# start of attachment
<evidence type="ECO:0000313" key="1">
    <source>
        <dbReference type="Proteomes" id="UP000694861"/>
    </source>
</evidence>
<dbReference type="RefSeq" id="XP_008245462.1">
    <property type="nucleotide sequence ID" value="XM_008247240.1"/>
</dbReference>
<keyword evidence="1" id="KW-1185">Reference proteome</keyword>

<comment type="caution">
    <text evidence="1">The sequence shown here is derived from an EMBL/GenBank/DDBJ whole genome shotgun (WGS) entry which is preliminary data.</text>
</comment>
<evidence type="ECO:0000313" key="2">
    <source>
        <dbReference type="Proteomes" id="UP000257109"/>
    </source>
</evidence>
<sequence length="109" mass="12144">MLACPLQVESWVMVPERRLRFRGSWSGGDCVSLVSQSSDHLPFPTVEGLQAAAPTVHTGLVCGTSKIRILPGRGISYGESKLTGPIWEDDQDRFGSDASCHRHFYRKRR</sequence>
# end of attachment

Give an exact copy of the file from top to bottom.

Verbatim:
<evidence type="ECO:0000313" key="1">
    <source>
        <dbReference type="Proteomes" id="UP000694861"/>
    </source>
</evidence>
<dbReference type="RefSeq" id="XP_008245462.1">
    <property type="nucleotide sequence ID" value="XM_008247240.1"/>
</dbReference>
<keyword evidence="1" id="KW-1185">Reference proteome</keyword>

<comment type="caution">
    <text evidence="1">The sequence shown here is derived from an EMBL/GenBank/DDBJ whole genome shotgun (WGS) entry which is preliminary data.</text>
</comment>
<evidence type="ECO:0000313" key="2">
    <source>
        <dbReference type="Proteomes" id="UP000257109"/>
    </source>
</evidence>
<sequence length="109" mass="12144">MLACPLQVESWVMVPERRLRFRGSWSGGDCVSLVSQSSDHLPFPTVEGLQAAAPTVHTGLVCGTSKIRILPGRGISYGESKLTGPIWEDDQDRFGSDASCHRHFYRKRR</sequence>